I Married a Fish Biologist

26 09 2010

I was walking Charlie along the river front one recent afternoon.  At a boat put-in, we walked down the sandy slope so Charlie could get a drink of water.  To my amazement, I saw some sort of lobster creature in the shallows.

Two young men were exercising their dogs nearby.  I called out to them in my excitement.

“There’s a lobster thing in the river!”

They looked up, but didn’t come rushing over.

“Seriously,” I insisted, “You have to see this!  It has, you know, giant claws and stuff!”

They still didn’t come over, but one did respond.

“That’s a crawfish,” he said, flatly.

“Oh,” I said, filled with shame and wanting to disappear on the spot.  “Ha, ha.  I guess I don’t know my river creatures too well, huh?  Ha, ha.”

I continued my walk, and eventually came upon a group of kids playing by the water.  They looked to be about seven or eight years old.

“Hey, we found a lobster!” one of the girls called out.  “We have it in that cup over there!”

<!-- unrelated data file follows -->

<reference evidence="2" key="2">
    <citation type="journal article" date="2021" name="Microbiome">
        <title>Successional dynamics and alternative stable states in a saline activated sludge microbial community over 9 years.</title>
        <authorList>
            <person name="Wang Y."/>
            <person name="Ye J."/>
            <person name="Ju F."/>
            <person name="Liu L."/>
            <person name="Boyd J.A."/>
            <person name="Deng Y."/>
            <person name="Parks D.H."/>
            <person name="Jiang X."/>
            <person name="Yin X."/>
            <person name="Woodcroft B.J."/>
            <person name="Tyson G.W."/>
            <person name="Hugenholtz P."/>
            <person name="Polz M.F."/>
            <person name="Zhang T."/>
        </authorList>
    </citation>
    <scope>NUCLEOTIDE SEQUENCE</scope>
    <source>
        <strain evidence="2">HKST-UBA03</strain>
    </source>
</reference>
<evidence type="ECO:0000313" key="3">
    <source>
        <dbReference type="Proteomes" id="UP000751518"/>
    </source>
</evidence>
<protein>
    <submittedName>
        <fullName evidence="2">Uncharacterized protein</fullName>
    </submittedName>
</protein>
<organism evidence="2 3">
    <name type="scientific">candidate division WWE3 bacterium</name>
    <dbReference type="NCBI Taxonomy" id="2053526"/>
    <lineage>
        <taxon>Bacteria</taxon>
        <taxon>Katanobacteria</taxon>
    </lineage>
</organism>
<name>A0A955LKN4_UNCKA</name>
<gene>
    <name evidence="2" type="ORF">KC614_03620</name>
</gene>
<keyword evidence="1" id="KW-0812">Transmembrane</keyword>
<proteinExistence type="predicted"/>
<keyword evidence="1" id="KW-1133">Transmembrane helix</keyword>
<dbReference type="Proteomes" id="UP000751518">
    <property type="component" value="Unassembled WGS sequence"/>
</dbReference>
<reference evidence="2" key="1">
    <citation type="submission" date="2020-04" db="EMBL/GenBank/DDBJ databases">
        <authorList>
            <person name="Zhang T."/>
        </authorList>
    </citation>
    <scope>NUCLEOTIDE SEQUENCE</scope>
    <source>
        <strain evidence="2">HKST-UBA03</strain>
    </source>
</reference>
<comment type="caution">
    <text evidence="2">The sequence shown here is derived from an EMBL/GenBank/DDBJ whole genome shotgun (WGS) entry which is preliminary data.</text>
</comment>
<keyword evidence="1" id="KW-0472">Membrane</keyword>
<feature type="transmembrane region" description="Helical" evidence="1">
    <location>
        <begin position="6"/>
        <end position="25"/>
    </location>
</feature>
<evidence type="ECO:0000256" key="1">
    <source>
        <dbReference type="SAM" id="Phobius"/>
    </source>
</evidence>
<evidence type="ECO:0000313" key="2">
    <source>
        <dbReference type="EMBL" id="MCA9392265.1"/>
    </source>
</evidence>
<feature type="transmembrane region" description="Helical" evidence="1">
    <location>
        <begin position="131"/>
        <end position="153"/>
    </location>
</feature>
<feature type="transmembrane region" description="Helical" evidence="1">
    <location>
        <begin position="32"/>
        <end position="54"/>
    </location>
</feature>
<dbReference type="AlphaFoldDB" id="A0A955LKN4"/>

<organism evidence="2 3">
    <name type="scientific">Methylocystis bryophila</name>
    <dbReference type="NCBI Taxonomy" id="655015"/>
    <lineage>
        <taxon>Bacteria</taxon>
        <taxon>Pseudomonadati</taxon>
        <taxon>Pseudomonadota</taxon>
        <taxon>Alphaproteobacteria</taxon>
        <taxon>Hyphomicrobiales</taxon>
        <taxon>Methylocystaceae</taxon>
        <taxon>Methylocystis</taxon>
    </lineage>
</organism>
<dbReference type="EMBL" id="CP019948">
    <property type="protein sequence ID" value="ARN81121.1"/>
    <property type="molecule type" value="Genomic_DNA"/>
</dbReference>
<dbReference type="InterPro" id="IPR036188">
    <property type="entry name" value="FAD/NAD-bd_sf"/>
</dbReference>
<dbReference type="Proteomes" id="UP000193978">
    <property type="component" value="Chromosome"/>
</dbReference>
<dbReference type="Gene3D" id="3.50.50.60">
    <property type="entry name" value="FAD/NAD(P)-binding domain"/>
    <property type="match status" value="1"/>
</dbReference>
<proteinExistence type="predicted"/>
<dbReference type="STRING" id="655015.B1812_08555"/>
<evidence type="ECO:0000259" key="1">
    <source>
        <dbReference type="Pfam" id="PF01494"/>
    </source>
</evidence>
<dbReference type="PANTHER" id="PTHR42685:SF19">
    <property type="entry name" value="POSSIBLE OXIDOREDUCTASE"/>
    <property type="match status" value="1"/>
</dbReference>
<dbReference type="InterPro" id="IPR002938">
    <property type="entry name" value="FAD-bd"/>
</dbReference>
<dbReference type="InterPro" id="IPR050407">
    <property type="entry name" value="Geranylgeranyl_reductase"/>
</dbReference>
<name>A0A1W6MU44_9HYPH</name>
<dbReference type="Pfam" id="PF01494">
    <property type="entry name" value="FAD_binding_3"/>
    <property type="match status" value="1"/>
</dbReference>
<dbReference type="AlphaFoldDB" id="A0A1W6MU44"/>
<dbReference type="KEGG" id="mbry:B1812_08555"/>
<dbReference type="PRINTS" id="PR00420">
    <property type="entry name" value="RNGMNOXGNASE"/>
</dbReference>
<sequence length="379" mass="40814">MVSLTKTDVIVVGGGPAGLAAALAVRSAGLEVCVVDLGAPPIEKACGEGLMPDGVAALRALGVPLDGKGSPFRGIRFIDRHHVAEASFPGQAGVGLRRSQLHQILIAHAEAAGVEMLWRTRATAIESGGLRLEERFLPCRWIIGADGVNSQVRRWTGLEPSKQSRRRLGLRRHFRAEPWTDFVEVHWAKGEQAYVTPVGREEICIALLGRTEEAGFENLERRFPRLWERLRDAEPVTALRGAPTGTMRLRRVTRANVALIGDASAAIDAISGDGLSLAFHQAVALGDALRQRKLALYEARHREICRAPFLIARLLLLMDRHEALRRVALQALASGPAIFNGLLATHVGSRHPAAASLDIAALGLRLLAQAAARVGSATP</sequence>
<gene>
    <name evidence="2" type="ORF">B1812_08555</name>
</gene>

I have been visiting this town for several years, and been a resident for some time.  You’d think that in that time, some innocent child might have mentioned strange, river-dwelling lobsters on one of my previous river walks.  Speaking of might-have-been, you’d think that in my years of Girl Scouts and camping trips and summer camps, at some point a crawdad might have been pointed out to me sometime in the last thirty-some-odd years.


It’s really just the cherry on top that my husband identifies species in rivers to monitor the water quality for a living.

Luckily, he wasn’t there.

This isn't a lobster, and it isn't a crawfish, either. But it's a cool looking snake we saw in the river a few days after my lobster fiasco. "Look, an eel!" I might have said.


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